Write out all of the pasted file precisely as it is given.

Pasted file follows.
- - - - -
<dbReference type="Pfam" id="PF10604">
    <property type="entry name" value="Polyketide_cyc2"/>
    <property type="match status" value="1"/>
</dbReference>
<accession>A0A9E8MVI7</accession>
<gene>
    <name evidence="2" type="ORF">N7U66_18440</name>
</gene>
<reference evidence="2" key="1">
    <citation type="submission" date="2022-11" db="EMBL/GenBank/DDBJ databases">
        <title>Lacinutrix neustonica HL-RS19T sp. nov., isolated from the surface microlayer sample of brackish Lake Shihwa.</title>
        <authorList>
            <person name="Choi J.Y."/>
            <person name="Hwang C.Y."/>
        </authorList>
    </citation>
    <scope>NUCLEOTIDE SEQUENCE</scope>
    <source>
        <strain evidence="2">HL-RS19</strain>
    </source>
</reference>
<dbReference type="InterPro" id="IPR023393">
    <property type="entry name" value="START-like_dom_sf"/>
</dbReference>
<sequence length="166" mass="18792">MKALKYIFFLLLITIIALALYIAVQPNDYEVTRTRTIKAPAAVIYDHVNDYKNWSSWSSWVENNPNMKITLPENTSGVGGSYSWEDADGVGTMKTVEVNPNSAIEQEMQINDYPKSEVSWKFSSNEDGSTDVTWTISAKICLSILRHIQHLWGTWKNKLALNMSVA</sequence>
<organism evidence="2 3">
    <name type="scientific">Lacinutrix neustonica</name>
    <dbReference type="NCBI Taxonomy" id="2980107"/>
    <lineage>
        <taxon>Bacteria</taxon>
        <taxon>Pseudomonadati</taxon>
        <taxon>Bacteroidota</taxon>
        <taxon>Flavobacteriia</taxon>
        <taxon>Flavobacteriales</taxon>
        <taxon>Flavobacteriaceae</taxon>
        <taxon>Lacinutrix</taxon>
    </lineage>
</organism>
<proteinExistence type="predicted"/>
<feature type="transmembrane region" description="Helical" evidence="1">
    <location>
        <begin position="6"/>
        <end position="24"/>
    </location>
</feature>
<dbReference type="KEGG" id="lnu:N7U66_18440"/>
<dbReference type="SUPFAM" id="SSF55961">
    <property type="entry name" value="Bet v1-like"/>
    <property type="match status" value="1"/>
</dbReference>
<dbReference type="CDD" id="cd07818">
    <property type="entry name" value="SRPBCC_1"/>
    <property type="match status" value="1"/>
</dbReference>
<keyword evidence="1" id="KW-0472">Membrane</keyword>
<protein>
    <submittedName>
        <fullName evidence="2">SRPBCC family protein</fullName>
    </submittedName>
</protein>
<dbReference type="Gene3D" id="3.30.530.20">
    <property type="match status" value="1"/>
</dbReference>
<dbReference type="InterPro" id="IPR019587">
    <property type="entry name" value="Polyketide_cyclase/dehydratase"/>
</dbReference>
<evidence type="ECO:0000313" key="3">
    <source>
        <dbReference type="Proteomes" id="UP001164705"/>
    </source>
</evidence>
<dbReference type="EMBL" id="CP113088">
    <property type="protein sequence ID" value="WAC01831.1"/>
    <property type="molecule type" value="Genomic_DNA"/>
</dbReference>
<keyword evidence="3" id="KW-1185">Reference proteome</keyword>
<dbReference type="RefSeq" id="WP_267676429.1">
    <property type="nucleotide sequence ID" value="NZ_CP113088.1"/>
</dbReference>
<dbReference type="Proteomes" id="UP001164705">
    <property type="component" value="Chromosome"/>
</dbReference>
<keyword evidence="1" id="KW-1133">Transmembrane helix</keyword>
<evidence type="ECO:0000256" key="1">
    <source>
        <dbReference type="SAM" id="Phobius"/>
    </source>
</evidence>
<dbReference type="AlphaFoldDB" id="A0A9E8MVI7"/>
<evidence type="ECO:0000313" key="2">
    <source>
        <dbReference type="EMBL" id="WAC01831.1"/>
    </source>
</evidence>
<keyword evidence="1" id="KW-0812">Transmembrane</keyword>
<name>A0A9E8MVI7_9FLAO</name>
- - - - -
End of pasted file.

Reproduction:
<dbReference type="Pfam" id="PF10604">
    <property type="entry name" value="Polyketide_cyc2"/>
    <property type="match status" value="1"/>
</dbReference>
<accession>A0A9E8MVI7</accession>
<gene>
    <name evidence="2" type="ORF">N7U66_18440</name>
</gene>
<reference evidence="2" key="1">
    <citation type="submission" date="2022-11" db="EMBL/GenBank/DDBJ databases">
        <title>Lacinutrix neustonica HL-RS19T sp. nov., isolated from the surface microlayer sample of brackish Lake Shihwa.</title>
        <authorList>
            <person name="Choi J.Y."/>
            <person name="Hwang C.Y."/>
        </authorList>
    </citation>
    <scope>NUCLEOTIDE SEQUENCE</scope>
    <source>
        <strain evidence="2">HL-RS19</strain>
    </source>
</reference>
<dbReference type="InterPro" id="IPR023393">
    <property type="entry name" value="START-like_dom_sf"/>
</dbReference>
<sequence length="166" mass="18792">MKALKYIFFLLLITIIALALYIAVQPNDYEVTRTRTIKAPAAVIYDHVNDYKNWSSWSSWVENNPNMKITLPENTSGVGGSYSWEDADGVGTMKTVEVNPNSAIEQEMQINDYPKSEVSWKFSSNEDGSTDVTWTISAKICLSILRHIQHLWGTWKNKLALNMSVA</sequence>
<organism evidence="2 3">
    <name type="scientific">Lacinutrix neustonica</name>
    <dbReference type="NCBI Taxonomy" id="2980107"/>
    <lineage>
        <taxon>Bacteria</taxon>
        <taxon>Pseudomonadati</taxon>
        <taxon>Bacteroidota</taxon>
        <taxon>Flavobacteriia</taxon>
        <taxon>Flavobacteriales</taxon>
        <taxon>Flavobacteriaceae</taxon>
        <taxon>Lacinutrix</taxon>
    </lineage>
</organism>
<proteinExistence type="predicted"/>
<feature type="transmembrane region" description="Helical" evidence="1">
    <location>
        <begin position="6"/>
        <end position="24"/>
    </location>
</feature>
<dbReference type="KEGG" id="lnu:N7U66_18440"/>
<dbReference type="SUPFAM" id="SSF55961">
    <property type="entry name" value="Bet v1-like"/>
    <property type="match status" value="1"/>
</dbReference>
<dbReference type="CDD" id="cd07818">
    <property type="entry name" value="SRPBCC_1"/>
    <property type="match status" value="1"/>
</dbReference>
<keyword evidence="1" id="KW-0472">Membrane</keyword>
<protein>
    <submittedName>
        <fullName evidence="2">SRPBCC family protein</fullName>
    </submittedName>
</protein>
<dbReference type="Gene3D" id="3.30.530.20">
    <property type="match status" value="1"/>
</dbReference>
<dbReference type="InterPro" id="IPR019587">
    <property type="entry name" value="Polyketide_cyclase/dehydratase"/>
</dbReference>
<evidence type="ECO:0000313" key="3">
    <source>
        <dbReference type="Proteomes" id="UP001164705"/>
    </source>
</evidence>
<dbReference type="EMBL" id="CP113088">
    <property type="protein sequence ID" value="WAC01831.1"/>
    <property type="molecule type" value="Genomic_DNA"/>
</dbReference>
<keyword evidence="3" id="KW-1185">Reference proteome</keyword>
<dbReference type="RefSeq" id="WP_267676429.1">
    <property type="nucleotide sequence ID" value="NZ_CP113088.1"/>
</dbReference>
<dbReference type="Proteomes" id="UP001164705">
    <property type="component" value="Chromosome"/>
</dbReference>
<keyword evidence="1" id="KW-1133">Transmembrane helix</keyword>
<evidence type="ECO:0000256" key="1">
    <source>
        <dbReference type="SAM" id="Phobius"/>
    </source>
</evidence>
<dbReference type="AlphaFoldDB" id="A0A9E8MVI7"/>
<evidence type="ECO:0000313" key="2">
    <source>
        <dbReference type="EMBL" id="WAC01831.1"/>
    </source>
</evidence>
<keyword evidence="1" id="KW-0812">Transmembrane</keyword>
<name>A0A9E8MVI7_9FLAO</name>